A new section of the Communicable Diseases Act would oblige the employer to ensure that caregivers of patients at risk are protected against covid-19 disease. The alternative could be to cut pay.
Parliament will be available as early as next weekto weigh up a clause that would be a step towards “compulsory vaccination” of covid-19 against nurses, doctors and others working in social and health workplaces.
In practice, it would be an obligation to take an coroner vaccine or there could even be a loss of pay.
A temporary addition to the Communicable Diseases Act, ie Article 48a, would oblige SOTE employers to ensure that staff do not pose a risk of infection to those being treated.
A bill to amend the law has been feverishly prepared in the Ministry of Social Affairs and Health in recent days. The matter has been heard as well labor market organizations.
The amendment is due to enter into force as soon as possible and would remain in force until the end of next year. The transition period would be a month to allow time for vaccinations to be taken.
HS: n according to the draft he sees, the law would provide for covid-19 to “protect the lives and health of social care clients and healthcare patients who are subject to severe sanctions”.
The risk of patients getting corona infection from workers who work in close contact with them should be minimized.
The employer should ensure that staff and students, especially those caring for the elderly and other at-risk patients, are protected by either covid-19 disease or vaccinations. The illness must not exceed six months.
Only for a “special reason” could an employer use a person who does not have adequate protection to treat these patients.
The regulation would also apply to civil servants and incumbents.
Amendment of the law health and social care employers should have the right to process health data on workers’ protection against coronary vaccination or illness.
Employers ‘organizations have been more positive about the proposal than employees’ organizations.
Municipal and welfare area employers President of the RK Markku Jalonen considers the change to be an important way to increase vaccine coverage.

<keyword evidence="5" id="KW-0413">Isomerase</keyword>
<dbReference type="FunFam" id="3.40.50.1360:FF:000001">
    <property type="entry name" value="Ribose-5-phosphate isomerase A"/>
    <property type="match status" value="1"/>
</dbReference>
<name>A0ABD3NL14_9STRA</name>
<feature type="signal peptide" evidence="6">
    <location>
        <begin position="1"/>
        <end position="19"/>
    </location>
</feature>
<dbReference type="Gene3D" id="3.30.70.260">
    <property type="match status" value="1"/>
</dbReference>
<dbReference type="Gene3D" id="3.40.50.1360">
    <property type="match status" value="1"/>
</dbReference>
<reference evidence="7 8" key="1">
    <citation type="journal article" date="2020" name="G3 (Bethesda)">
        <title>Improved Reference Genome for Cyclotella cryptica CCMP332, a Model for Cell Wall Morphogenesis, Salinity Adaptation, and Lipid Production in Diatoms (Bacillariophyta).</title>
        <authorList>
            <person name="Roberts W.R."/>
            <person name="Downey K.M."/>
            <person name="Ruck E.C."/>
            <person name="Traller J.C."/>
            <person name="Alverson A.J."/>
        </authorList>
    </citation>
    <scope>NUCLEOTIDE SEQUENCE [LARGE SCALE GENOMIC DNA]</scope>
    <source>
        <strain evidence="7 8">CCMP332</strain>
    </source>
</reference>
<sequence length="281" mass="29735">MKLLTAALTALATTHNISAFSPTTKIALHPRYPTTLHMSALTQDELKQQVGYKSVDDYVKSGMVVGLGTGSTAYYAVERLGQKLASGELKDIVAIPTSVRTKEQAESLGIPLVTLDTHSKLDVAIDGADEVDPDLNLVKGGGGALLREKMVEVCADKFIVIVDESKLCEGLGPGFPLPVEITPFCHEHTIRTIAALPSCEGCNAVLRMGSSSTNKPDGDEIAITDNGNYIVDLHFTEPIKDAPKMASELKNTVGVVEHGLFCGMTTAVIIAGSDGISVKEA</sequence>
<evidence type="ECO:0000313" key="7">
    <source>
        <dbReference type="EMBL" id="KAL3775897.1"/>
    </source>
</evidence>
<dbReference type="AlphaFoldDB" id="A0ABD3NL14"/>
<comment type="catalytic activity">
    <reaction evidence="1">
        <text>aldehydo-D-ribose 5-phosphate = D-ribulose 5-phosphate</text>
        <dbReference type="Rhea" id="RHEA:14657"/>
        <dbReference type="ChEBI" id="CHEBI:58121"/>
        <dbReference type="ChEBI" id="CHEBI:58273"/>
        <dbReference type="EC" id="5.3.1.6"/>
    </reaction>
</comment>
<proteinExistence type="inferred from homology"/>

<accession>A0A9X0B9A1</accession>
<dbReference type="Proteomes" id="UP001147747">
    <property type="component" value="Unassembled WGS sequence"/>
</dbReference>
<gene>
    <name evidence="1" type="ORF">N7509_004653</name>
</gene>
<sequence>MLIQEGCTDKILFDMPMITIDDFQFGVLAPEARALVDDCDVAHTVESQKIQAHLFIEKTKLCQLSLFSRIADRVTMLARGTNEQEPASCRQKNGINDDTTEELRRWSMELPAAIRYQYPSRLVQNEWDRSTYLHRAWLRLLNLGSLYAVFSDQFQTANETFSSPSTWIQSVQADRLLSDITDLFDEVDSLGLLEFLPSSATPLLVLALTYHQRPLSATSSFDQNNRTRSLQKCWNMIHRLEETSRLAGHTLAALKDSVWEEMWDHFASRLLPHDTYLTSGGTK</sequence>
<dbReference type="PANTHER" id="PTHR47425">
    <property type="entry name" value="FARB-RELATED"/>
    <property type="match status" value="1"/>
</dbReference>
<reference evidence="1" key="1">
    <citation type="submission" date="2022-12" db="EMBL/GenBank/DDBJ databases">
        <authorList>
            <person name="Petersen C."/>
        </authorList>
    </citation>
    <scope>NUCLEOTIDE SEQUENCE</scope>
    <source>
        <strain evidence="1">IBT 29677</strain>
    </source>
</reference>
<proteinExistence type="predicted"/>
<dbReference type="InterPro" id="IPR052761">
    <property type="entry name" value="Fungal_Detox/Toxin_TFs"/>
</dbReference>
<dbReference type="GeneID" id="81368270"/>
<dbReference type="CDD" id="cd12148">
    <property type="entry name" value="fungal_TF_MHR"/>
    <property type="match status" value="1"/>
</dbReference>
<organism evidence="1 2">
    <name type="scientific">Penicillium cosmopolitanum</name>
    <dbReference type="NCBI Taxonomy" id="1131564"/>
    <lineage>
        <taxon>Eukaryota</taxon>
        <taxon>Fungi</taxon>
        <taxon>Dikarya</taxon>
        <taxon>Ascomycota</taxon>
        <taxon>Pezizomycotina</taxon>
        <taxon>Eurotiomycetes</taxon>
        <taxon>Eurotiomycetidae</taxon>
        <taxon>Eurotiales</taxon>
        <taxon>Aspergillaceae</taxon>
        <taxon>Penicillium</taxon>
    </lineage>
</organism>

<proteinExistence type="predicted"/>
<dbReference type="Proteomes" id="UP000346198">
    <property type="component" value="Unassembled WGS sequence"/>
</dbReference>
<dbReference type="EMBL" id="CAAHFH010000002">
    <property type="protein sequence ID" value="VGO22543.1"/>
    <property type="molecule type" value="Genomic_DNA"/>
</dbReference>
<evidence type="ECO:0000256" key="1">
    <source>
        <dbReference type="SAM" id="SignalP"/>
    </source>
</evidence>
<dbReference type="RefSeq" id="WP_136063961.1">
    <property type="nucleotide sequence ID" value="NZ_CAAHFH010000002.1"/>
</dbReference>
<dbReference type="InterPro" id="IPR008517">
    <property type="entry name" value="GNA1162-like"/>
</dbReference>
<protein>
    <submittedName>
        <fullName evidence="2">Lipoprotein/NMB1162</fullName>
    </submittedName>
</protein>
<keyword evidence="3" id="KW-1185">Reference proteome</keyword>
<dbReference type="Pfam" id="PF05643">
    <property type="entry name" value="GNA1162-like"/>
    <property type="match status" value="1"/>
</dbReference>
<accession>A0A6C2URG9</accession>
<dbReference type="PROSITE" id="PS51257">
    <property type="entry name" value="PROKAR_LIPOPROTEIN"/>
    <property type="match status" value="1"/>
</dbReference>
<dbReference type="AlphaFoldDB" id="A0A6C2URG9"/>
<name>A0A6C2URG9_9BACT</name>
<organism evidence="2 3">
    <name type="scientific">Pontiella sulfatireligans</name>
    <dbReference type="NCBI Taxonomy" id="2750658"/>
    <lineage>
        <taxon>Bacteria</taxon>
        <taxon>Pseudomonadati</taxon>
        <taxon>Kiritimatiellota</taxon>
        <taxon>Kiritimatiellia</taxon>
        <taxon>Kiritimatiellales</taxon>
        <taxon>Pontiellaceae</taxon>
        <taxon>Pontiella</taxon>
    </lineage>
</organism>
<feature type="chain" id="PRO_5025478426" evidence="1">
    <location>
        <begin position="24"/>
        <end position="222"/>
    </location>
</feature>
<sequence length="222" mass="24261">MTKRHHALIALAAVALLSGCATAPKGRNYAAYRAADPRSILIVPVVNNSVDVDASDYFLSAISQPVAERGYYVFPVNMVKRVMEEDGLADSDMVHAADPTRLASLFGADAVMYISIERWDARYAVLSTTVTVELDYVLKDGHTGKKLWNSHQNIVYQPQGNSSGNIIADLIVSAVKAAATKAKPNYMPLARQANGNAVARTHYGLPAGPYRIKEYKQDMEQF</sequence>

KT advocates that the regulation should not be limited to social and health care personnel, but should cover all those tasks that involve a risk of infection to the client or patient caused by close contact. According to it, the application to home care is also an important clarification.
The RK considers it important that the bill stipulates in law that the employer has the right not to pay a person without vaccination protection if his or her lack of vaccination protection prevents him or her from working in his or her own job and he or she cannot find work in accordance with his or her duties.
Public sector Juko emphasizes that the employer should, as a matter of priority and by all means, promote the use of vaccines – including during working hours.
If vaccine protection or an illness cannot be diagnosed, the obligation to provide other work must be very extensive, Juko insists.
According to Juko, stopping the payment of wages should be the last resort. If no other work can be provided, efforts should be made to agree on the use of holidays, savings leave and working time balances during the interruption.
The professions represented by the group include doctors, dentists, nurses, health and nurses, social workers, physiotherapists, occupational and speech therapists, and psychologists.
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